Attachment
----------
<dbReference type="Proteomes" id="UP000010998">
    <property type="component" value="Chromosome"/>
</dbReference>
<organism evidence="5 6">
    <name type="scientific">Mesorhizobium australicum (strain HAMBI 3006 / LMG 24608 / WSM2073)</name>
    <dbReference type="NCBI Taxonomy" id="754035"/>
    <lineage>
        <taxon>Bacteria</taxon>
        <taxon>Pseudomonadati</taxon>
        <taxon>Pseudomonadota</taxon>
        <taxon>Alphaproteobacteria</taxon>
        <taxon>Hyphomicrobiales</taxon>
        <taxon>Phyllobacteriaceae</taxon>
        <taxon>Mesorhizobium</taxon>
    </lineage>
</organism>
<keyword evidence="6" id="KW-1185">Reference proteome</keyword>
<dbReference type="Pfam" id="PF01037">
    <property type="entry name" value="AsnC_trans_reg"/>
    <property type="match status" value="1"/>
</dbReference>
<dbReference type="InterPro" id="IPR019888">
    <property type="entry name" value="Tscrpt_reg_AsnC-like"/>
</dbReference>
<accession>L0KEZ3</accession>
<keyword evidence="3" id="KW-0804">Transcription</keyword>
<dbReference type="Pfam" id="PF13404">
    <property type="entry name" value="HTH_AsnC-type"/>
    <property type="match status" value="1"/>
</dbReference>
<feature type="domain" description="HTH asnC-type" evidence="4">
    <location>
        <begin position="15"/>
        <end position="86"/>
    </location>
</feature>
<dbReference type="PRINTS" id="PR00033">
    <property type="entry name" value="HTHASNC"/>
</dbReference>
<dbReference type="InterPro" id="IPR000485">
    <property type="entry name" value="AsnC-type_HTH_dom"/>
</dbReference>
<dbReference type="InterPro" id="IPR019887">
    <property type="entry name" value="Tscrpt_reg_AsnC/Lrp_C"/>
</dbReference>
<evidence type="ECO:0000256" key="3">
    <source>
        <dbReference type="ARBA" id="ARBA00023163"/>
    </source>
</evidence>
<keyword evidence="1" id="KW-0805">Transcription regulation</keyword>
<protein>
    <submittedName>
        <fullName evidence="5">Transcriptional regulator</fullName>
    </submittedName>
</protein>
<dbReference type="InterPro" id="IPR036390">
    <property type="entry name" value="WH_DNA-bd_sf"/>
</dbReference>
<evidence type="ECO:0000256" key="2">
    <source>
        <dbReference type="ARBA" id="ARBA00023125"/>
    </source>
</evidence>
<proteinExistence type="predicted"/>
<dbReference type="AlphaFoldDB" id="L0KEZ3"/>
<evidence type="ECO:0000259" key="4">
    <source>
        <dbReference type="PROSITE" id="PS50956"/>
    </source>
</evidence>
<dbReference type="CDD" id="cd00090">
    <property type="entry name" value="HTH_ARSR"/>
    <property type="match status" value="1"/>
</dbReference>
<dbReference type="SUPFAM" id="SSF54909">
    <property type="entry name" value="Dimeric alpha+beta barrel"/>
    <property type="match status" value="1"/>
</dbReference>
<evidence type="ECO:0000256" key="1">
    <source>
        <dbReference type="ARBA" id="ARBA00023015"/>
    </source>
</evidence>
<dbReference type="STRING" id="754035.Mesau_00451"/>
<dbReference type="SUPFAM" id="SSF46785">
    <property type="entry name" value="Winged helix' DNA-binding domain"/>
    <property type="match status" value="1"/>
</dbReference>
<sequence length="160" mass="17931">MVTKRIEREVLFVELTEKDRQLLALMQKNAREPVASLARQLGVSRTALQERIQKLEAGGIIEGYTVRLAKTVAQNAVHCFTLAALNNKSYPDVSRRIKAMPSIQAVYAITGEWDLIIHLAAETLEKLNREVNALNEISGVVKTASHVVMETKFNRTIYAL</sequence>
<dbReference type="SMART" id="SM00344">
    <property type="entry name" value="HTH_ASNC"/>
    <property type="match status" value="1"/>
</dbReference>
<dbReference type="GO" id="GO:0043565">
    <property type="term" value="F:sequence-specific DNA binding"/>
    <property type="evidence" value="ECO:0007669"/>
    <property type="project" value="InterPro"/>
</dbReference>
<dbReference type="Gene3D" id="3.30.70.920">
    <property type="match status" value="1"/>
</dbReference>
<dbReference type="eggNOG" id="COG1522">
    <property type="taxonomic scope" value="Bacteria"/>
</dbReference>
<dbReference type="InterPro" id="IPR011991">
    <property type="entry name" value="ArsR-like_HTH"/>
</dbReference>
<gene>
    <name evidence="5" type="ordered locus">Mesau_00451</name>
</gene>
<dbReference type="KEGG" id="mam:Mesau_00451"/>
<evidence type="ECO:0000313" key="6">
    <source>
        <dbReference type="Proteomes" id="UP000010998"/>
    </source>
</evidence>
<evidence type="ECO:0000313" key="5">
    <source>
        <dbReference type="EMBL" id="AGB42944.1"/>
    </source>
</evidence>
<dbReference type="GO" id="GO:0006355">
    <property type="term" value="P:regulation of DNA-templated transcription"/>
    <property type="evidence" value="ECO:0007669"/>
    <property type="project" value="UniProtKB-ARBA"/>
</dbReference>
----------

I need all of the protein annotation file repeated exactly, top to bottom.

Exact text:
<dbReference type="Proteomes" id="UP000010998">
    <property type="component" value="Chromosome"/>
</dbReference>
<organism evidence="5 6">
    <name type="scientific">Mesorhizobium australicum (strain HAMBI 3006 / LMG 24608 / WSM2073)</name>
    <dbReference type="NCBI Taxonomy" id="754035"/>
    <lineage>
        <taxon>Bacteria</taxon>
        <taxon>Pseudomonadati</taxon>
        <taxon>Pseudomonadota</taxon>
        <taxon>Alphaproteobacteria</taxon>
        <taxon>Hyphomicrobiales</taxon>
        <taxon>Phyllobacteriaceae</taxon>
        <taxon>Mesorhizobium</taxon>
    </lineage>
</organism>
<keyword evidence="6" id="KW-1185">Reference proteome</keyword>
<dbReference type="Pfam" id="PF01037">
    <property type="entry name" value="AsnC_trans_reg"/>
    <property type="match status" value="1"/>
</dbReference>
<dbReference type="InterPro" id="IPR019888">
    <property type="entry name" value="Tscrpt_reg_AsnC-like"/>
</dbReference>
<accession>L0KEZ3</accession>
<keyword evidence="3" id="KW-0804">Transcription</keyword>
<dbReference type="Pfam" id="PF13404">
    <property type="entry name" value="HTH_AsnC-type"/>
    <property type="match status" value="1"/>
</dbReference>
<feature type="domain" description="HTH asnC-type" evidence="4">
    <location>
        <begin position="15"/>
        <end position="86"/>
    </location>
</feature>
<dbReference type="PRINTS" id="PR00033">
    <property type="entry name" value="HTHASNC"/>
</dbReference>
<dbReference type="InterPro" id="IPR000485">
    <property type="entry name" value="AsnC-type_HTH_dom"/>
</dbReference>
<dbReference type="InterPro" id="IPR019887">
    <property type="entry name" value="Tscrpt_reg_AsnC/Lrp_C"/>
</dbReference>
<evidence type="ECO:0000256" key="3">
    <source>
        <dbReference type="ARBA" id="ARBA00023163"/>
    </source>
</evidence>
<keyword evidence="1" id="KW-0805">Transcription regulation</keyword>
<protein>
    <submittedName>
        <fullName evidence="5">Transcriptional regulator</fullName>
    </submittedName>
</protein>
<dbReference type="InterPro" id="IPR036390">
    <property type="entry name" value="WH_DNA-bd_sf"/>
</dbReference>
<evidence type="ECO:0000256" key="2">
    <source>
        <dbReference type="ARBA" id="ARBA00023125"/>
    </source>
</evidence>
<proteinExistence type="predicted"/>
<dbReference type="AlphaFoldDB" id="L0KEZ3"/>
<evidence type="ECO:0000259" key="4">
    <source>
        <dbReference type="PROSITE" id="PS50956"/>
    </source>
</evidence>
<dbReference type="CDD" id="cd00090">
    <property type="entry name" value="HTH_ARSR"/>
    <property type="match status" value="1"/>
</dbReference>
<dbReference type="SUPFAM" id="SSF54909">
    <property type="entry name" value="Dimeric alpha+beta barrel"/>
    <property type="match status" value="1"/>
</dbReference>
<evidence type="ECO:0000256" key="1">
    <source>
        <dbReference type="ARBA" id="ARBA00023015"/>
    </source>
</evidence>
<dbReference type="STRING" id="754035.Mesau_00451"/>
<dbReference type="SUPFAM" id="SSF46785">
    <property type="entry name" value="Winged helix' DNA-binding domain"/>
    <property type="match status" value="1"/>
</dbReference>
<sequence length="160" mass="17931">MVTKRIEREVLFVELTEKDRQLLALMQKNAREPVASLARQLGVSRTALQERIQKLEAGGIIEGYTVRLAKTVAQNAVHCFTLAALNNKSYPDVSRRIKAMPSIQAVYAITGEWDLIIHLAAETLEKLNREVNALNEISGVVKTASHVVMETKFNRTIYAL</sequence>
<dbReference type="SMART" id="SM00344">
    <property type="entry name" value="HTH_ASNC"/>
    <property type="match status" value="1"/>
</dbReference>
<dbReference type="GO" id="GO:0043565">
    <property type="term" value="F:sequence-specific DNA binding"/>
    <property type="evidence" value="ECO:0007669"/>
    <property type="project" value="InterPro"/>
</dbReference>
<dbReference type="Gene3D" id="3.30.70.920">
    <property type="match status" value="1"/>
</dbReference>
<dbReference type="eggNOG" id="COG1522">
    <property type="taxonomic scope" value="Bacteria"/>
</dbReference>
<dbReference type="InterPro" id="IPR011991">
    <property type="entry name" value="ArsR-like_HTH"/>
</dbReference>
<gene>
    <name evidence="5" type="ordered locus">Mesau_00451</name>
</gene>
<dbReference type="KEGG" id="mam:Mesau_00451"/>
<evidence type="ECO:0000313" key="6">
    <source>
        <dbReference type="Proteomes" id="UP000010998"/>
    </source>
</evidence>
<evidence type="ECO:0000313" key="5">
    <source>
        <dbReference type="EMBL" id="AGB42944.1"/>
    </source>
</evidence>
<dbReference type="GO" id="GO:0006355">
    <property type="term" value="P:regulation of DNA-templated transcription"/>
    <property type="evidence" value="ECO:0007669"/>
    <property type="project" value="UniProtKB-ARBA"/>
</dbReference>